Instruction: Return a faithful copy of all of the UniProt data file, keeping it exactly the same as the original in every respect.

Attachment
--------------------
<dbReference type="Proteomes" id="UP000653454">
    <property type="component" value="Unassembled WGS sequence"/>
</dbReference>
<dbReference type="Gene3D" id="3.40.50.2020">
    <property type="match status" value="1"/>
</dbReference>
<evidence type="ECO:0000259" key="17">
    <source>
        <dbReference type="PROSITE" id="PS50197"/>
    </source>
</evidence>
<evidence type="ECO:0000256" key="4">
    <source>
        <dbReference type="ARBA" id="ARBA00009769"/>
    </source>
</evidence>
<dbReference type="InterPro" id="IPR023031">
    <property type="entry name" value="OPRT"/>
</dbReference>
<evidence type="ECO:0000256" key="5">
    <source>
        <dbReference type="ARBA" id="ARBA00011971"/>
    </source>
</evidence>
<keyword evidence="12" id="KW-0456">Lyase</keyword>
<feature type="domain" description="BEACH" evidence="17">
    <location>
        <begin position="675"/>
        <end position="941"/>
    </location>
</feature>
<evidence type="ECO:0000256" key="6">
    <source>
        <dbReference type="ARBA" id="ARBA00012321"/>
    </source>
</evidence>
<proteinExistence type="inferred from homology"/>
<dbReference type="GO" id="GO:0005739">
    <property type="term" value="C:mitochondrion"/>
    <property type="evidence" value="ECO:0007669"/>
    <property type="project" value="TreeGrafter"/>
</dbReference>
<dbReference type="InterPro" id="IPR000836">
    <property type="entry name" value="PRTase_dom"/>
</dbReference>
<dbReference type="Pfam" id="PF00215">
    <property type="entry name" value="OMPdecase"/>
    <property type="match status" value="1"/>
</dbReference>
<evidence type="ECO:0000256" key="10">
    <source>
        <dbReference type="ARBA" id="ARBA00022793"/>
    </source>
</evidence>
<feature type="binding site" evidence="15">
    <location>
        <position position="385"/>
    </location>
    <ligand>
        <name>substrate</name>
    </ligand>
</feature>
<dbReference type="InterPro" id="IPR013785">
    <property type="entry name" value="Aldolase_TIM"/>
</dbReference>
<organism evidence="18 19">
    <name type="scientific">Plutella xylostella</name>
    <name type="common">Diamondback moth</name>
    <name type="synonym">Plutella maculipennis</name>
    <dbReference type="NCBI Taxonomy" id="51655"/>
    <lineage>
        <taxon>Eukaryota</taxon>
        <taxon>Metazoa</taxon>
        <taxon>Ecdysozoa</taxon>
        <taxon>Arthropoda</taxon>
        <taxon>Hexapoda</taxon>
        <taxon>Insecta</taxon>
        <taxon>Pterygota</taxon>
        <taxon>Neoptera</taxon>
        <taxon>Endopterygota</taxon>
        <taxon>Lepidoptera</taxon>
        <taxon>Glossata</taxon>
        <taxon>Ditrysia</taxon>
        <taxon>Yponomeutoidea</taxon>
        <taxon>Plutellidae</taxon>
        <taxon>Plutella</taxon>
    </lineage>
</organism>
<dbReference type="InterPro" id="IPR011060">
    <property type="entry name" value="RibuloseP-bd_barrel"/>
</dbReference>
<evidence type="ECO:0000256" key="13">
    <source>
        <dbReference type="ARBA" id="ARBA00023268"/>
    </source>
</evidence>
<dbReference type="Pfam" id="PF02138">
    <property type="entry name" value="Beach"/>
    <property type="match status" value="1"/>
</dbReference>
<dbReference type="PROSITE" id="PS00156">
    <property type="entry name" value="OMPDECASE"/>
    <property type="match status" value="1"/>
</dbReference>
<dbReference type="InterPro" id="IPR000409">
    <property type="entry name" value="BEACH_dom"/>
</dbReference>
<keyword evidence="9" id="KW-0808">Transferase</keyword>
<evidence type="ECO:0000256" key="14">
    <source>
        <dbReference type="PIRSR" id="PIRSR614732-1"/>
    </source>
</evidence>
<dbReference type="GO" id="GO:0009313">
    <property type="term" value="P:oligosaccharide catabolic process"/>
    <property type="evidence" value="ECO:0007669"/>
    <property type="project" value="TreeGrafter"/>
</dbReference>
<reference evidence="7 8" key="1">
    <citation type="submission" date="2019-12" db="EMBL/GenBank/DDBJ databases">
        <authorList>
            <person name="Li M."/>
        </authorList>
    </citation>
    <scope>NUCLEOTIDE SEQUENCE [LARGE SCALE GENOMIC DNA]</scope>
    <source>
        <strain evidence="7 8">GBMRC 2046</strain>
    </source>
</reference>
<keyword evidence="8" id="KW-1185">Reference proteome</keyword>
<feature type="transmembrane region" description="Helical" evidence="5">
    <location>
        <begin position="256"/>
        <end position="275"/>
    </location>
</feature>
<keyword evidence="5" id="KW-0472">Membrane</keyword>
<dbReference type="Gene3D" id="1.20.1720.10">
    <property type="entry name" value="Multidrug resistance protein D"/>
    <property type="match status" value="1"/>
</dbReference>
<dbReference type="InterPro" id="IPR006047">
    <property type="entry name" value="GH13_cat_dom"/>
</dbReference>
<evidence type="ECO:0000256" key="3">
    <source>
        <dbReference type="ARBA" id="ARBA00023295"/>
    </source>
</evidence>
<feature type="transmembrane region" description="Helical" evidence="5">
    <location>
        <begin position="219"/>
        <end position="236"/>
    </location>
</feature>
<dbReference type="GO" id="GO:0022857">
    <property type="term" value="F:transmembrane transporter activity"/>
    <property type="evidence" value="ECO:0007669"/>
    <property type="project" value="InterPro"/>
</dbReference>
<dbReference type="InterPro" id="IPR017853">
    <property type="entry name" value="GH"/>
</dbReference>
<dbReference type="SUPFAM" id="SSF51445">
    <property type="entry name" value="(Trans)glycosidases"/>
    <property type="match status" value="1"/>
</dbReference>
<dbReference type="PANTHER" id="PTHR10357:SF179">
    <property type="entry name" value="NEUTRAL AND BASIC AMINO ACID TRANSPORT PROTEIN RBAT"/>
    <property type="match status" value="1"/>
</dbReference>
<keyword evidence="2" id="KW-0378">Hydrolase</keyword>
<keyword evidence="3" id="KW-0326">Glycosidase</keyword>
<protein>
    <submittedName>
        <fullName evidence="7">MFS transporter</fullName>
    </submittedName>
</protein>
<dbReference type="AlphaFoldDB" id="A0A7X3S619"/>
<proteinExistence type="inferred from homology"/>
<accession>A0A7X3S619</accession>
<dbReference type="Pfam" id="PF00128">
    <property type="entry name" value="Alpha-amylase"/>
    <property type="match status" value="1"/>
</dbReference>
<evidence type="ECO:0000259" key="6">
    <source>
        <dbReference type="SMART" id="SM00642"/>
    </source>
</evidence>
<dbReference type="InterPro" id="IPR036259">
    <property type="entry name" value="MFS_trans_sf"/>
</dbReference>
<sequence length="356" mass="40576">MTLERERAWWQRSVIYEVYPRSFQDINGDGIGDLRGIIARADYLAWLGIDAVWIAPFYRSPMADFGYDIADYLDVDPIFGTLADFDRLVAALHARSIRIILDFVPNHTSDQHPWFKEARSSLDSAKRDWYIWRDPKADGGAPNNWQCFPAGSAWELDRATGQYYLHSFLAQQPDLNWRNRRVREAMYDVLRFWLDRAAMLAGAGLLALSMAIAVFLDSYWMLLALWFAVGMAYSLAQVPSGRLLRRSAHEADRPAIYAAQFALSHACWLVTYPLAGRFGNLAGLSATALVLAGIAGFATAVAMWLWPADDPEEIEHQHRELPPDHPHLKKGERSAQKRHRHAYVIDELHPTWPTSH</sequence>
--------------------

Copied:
<dbReference type="Proteomes" id="UP000653454">
    <property type="component" value="Unassembled WGS sequence"/>
</dbReference>
<dbReference type="Gene3D" id="3.40.50.2020">
    <property type="match status" value="1"/>
</dbReference>
<evidence type="ECO:0000259" key="17">
    <source>
        <dbReference type="PROSITE" id="PS50197"/>
    </source>
</evidence>
<evidence type="ECO:0000256" key="4">
    <source>
        <dbReference type="ARBA" id="ARBA00009769"/>
    </source>
</evidence>
<dbReference type="InterPro" id="IPR023031">
    <property type="entry name" value="OPRT"/>
</dbReference>
<evidence type="ECO:0000256" key="5">
    <source>
        <dbReference type="ARBA" id="ARBA00011971"/>
    </source>
</evidence>
<keyword evidence="12" id="KW-0456">Lyase</keyword>
<feature type="domain" description="BEACH" evidence="17">
    <location>
        <begin position="675"/>
        <end position="941"/>
    </location>
</feature>
<evidence type="ECO:0000256" key="6">
    <source>
        <dbReference type="ARBA" id="ARBA00012321"/>
    </source>
</evidence>
<proteinExistence type="inferred from homology"/>
<dbReference type="GO" id="GO:0005739">
    <property type="term" value="C:mitochondrion"/>
    <property type="evidence" value="ECO:0007669"/>
    <property type="project" value="TreeGrafter"/>
</dbReference>
<dbReference type="InterPro" id="IPR000836">
    <property type="entry name" value="PRTase_dom"/>
</dbReference>
<dbReference type="Pfam" id="PF00215">
    <property type="entry name" value="OMPdecase"/>
    <property type="match status" value="1"/>
</dbReference>
<evidence type="ECO:0000256" key="10">
    <source>
        <dbReference type="ARBA" id="ARBA00022793"/>
    </source>
</evidence>
<feature type="binding site" evidence="15">
    <location>
        <position position="385"/>
    </location>
    <ligand>
        <name>substrate</name>
    </ligand>
</feature>
<dbReference type="InterPro" id="IPR013785">
    <property type="entry name" value="Aldolase_TIM"/>
</dbReference>
<organism evidence="18 19">
    <name type="scientific">Plutella xylostella</name>
    <name type="common">Diamondback moth</name>
    <name type="synonym">Plutella maculipennis</name>
    <dbReference type="NCBI Taxonomy" id="51655"/>
    <lineage>
        <taxon>Eukaryota</taxon>
        <taxon>Metazoa</taxon>
        <taxon>Ecdysozoa</taxon>
        <taxon>Arthropoda</taxon>
        <taxon>Hexapoda</taxon>
        <taxon>Insecta</taxon>
        <taxon>Pterygota</taxon>
        <taxon>Neoptera</taxon>
        <taxon>Endopterygota</taxon>
        <taxon>Lepidoptera</taxon>
        <taxon>Glossata</taxon>
        <taxon>Ditrysia</taxon>
        <taxon>Yponomeutoidea</taxon>
        <taxon>Plutellidae</taxon>
        <taxon>Plutella</taxon>
    </lineage>
</organism>
<dbReference type="InterPro" id="IPR011060">
    <property type="entry name" value="RibuloseP-bd_barrel"/>
</dbReference>
<evidence type="ECO:0000256" key="13">
    <source>
        <dbReference type="ARBA" id="ARBA00023268"/>
    </source>
</evidence>
<dbReference type="Pfam" id="PF02138">
    <property type="entry name" value="Beach"/>
    <property type="match status" value="1"/>
</dbReference>
<dbReference type="PROSITE" id="PS00156">
    <property type="entry name" value="OMPDECASE"/>
    <property type="match status" value="1"/>
</dbReference>
<dbReference type="InterPro" id="IPR000409">
    <property type="entry name" value="BEACH_dom"/>
</dbReference>
<keyword evidence="9" id="KW-0808">Transferase</keyword>
<evidence type="ECO:0000256" key="14">
    <source>
        <dbReference type="PIRSR" id="PIRSR614732-1"/>
    </source>
</evidence>
<dbReference type="GO" id="GO:0009313">
    <property type="term" value="P:oligosaccharide catabolic process"/>
    <property type="evidence" value="ECO:0007669"/>
    <property type="project" value="TreeGrafter"/>
</dbReference>
<reference evidence="7 8" key="1">
    <citation type="submission" date="2019-12" db="EMBL/GenBank/DDBJ databases">
        <authorList>
            <person name="Li M."/>
        </authorList>
    </citation>
    <scope>NUCLEOTIDE SEQUENCE [LARGE SCALE GENOMIC DNA]</scope>
    <source>
        <strain evidence="7 8">GBMRC 2046</strain>
    </source>
</reference>
<keyword evidence="8" id="KW-1185">Reference proteome</keyword>
<feature type="transmembrane region" description="Helical" evidence="5">
    <location>
        <begin position="256"/>
        <end position="275"/>
    </location>
</feature>
<keyword evidence="5" id="KW-0472">Membrane</keyword>
<dbReference type="Gene3D" id="1.20.1720.10">
    <property type="entry name" value="Multidrug resistance protein D"/>
    <property type="match status" value="1"/>
</dbReference>
<dbReference type="InterPro" id="IPR006047">
    <property type="entry name" value="GH13_cat_dom"/>
</dbReference>
<evidence type="ECO:0000256" key="3">
    <source>
        <dbReference type="ARBA" id="ARBA00023295"/>
    </source>
</evidence>
<feature type="transmembrane region" description="Helical" evidence="5">
    <location>
        <begin position="219"/>
        <end position="236"/>
    </location>
</feature>
<dbReference type="GO" id="GO:0022857">
    <property type="term" value="F:transmembrane transporter activity"/>
    <property type="evidence" value="ECO:0007669"/>
    <property type="project" value="InterPro"/>
</dbReference>
<dbReference type="InterPro" id="IPR017853">
    <property type="entry name" value="GH"/>
</dbReference>
<dbReference type="SUPFAM" id="SSF51445">
    <property type="entry name" value="(Trans)glycosidases"/>
    <property type="match status" value="1"/>
</dbReference>
<dbReference type="PANTHER" id="PTHR10357:SF179">
    <property type="entry name" value="NEUTRAL AND BASIC AMINO ACID TRANSPORT PROTEIN RBAT"/>
    <property type="match status" value="1"/>
</dbReference>
<keyword evidence="2" id="KW-0378">Hydrolase</keyword>
<keyword evidence="3" id="KW-0326">Glycosidase</keyword>
<protein>
    <submittedName>
        <fullName evidence="7">MFS transporter</fullName>
    </submittedName>
</protein>
<dbReference type="AlphaFoldDB" id="A0A7X3S619"/>
<proteinExistence type="inferred from homology"/>
<accession>A0A7X3S619</accession>
<dbReference type="Pfam" id="PF00128">
    <property type="entry name" value="Alpha-amylase"/>
    <property type="match status" value="1"/>
</dbReference>
<evidence type="ECO:0000259" key="6">
    <source>
        <dbReference type="SMART" id="SM00642"/>
    </source>
</evidence>
<dbReference type="InterPro" id="IPR036259">
    <property type="entry name" value="MFS_trans_sf"/>
</dbReference>
<sequence length="356" mass="40576">MTLERERAWWQRSVIYEVYPRSFQDINGDGIGDLRGIIARADYLAWLGIDAVWIAPFYRSPMADFGYDIADYLDVDPIFGTLADFDRLVAALHARSIRIILDFVPNHTSDQHPWFKEARSSLDSAKRDWYIWRDPKADGGAPNNWQCFPAGSAWELDRATGQYYLHSFLAQQPDLNWRNRRVREAMYDVLRFWLDRAAMLAGAGLLALSMAIAVFLDSYWMLLALWFAVGMAYSLAQVPSGRLLRRSAHEADRPAIYAAQFALSHACWLVTYPLAGRFGNLAGLSATALVLAGIAGFATAVAMWLWPADDPEEIEHQHRELPPDHPHLKKGERSAQKRHRHAYVIDELHPTWPTSH</sequence>